The following review originally was written for The Parallax Review, a film review site of which I was the co-founder and managing editor. I have decided to collect the writings I did for The Parallax Review and preserve them here. I will be posting a few of these older pieces every week. My review of The Karate Kid was for the “In Theatres” section of The Parallax Review.
by Matt Wedge, Managing Editor
As a general rule, I think remakes are a bad idea. There are so many great original scripts floating around that it is a sign of cowardice on the part of the studios that they constantly turn to the past instead of embracing new ideas. That being said, I took an oath to judge films solely on their own merits. As far as I’m concerned, the 2010 version of The Karate Kid is a solidly entertaining film that exists in a vacuum where Ralph Macchio’s career never showed a spark of promise.
Dre (Jaden Smith) is a twelve-year-old from Detroit who gets moved against his will to Beijing, when his mother (Taraji P. Henson) gets transferred by her company. The proverbial stranger in a strange land, Dre tries to fit in by playing basketball at a park with some local kids and a few other American transplants. Embarrassed by his lack of skills on the court, he makes up for it by flirting very successfully with Meiying (Wenwen Han). This rubs the local bully, Cheng (Zhenwei Wang), the wrong way. Their confrontation ramps up quickly and before you can say black eye, Cheng introduces Dre to his fists of fury. This cycle of bullying and fighting continues until Cheng goes too far. Ready to go past a simple beating into brutal violence, Cheng is stopped at the last second by Mr. Han (Jackie Chan), the quiet maintenance man in Dre’s building.
You probably know the rest of the story.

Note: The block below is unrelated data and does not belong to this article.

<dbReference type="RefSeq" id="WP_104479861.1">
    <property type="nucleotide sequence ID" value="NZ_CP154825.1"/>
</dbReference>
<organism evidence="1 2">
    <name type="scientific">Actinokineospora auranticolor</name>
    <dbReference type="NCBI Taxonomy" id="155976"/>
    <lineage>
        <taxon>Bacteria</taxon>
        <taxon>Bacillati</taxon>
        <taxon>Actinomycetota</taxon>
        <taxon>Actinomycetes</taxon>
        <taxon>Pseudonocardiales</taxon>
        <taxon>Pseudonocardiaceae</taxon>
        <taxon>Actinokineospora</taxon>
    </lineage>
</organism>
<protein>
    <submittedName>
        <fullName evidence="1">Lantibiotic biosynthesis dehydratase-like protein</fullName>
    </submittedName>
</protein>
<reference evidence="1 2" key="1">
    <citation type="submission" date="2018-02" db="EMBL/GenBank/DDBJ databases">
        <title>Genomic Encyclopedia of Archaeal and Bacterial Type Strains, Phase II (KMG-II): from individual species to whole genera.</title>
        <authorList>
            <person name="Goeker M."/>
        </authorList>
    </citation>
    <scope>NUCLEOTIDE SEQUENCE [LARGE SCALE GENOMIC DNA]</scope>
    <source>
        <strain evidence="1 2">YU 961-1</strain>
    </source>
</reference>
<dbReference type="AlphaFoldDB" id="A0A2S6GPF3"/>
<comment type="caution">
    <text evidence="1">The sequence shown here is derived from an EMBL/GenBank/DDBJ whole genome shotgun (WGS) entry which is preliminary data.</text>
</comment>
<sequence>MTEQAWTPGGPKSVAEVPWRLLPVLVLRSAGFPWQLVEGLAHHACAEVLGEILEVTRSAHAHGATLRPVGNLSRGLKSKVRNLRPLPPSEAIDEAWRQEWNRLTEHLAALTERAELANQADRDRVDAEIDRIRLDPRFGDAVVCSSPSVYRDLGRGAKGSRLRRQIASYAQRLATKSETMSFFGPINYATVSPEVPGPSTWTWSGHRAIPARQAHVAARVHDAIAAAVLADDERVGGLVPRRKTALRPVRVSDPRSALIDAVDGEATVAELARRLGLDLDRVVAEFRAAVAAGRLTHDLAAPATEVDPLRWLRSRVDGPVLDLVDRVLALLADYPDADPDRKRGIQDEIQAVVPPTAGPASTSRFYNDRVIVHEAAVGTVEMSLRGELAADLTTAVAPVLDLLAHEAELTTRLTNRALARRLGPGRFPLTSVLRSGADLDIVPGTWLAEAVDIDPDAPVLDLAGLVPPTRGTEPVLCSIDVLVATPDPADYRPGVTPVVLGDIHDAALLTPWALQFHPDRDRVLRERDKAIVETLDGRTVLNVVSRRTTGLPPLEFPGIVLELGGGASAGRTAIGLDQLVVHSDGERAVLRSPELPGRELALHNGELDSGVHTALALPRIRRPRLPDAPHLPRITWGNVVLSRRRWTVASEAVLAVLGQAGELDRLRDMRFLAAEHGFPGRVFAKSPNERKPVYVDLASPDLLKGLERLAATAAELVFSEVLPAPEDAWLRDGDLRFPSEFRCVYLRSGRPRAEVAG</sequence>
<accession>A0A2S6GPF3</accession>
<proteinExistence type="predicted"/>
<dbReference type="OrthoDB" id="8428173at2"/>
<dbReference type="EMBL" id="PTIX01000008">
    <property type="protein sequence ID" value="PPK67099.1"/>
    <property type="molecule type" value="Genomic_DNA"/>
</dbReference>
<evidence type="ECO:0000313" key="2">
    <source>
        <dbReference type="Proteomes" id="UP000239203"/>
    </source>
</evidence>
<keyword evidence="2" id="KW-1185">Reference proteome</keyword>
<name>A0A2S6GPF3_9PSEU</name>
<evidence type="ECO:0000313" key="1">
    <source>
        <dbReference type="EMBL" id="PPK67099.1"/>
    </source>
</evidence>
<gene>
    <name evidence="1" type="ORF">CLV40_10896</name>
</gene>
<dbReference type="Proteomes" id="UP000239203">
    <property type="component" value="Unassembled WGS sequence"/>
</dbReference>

This is a surprisingly good underdog story, with the bulk of the film carried on the backs of Smith and Chan. Thankfully, they have a nice chemistry together. Smith is likable and fairly natural for a child actor. Chan, never known for his restraint, turns in a nicely reserved performance, resisting the urge to mug for the camera. The subtlety he shows in the rest of the film lends weight to his inevitable “big emotion” scene.
While the two stars are given plenty of material to work with, the supporting cast is asked to do nothing more than play a type. Henson, an actress who has shown herself to be capable of great work, is wasted in her generic role as Dre’s frazzled single mom. The same can be said for Wenwen Han and Zhenwei Wang. She’s asked to do nothing more than be cute, while he’s expected to lurk around the background looking menacing. To their credit, they both do their jobs well.
The film makes up for some of this character underdevelopment by taking full advantage of its Chinese settings. Whether incorporating shots of the Great Wall during the inevitable training montage (thankfully accompanied by a tastefully uplifting James Horner score, not a cheesy power-pop anthem) or sending the characters on trips to The Forbidden City and a picturesque mountaintop temple, no postcard shot is left off the screen.
At nearly two and a half hours, the film could use some serious trimming in the third act. Where the first two acts move at a leisurely pace, allowing time for Dre and Mr. Han to convincingly bond, the third act feels rushed. With its over-the-top, video game-inspired, kung fu tournament and contradictory message that violence never solved anything, unless it’s committed during an organized kung fu tournament, the film devolves into the silly cheese that it avoided for most of the running time.
But, powered by two good acts and winning performances by Smith and Chan, The Karate Kid pulls off a family film that kids and parents can watch together without anyone involved losing brain cells. Just be prepared to avoid all the kids attempting high kicks in the theater lobby on your way to the exit.
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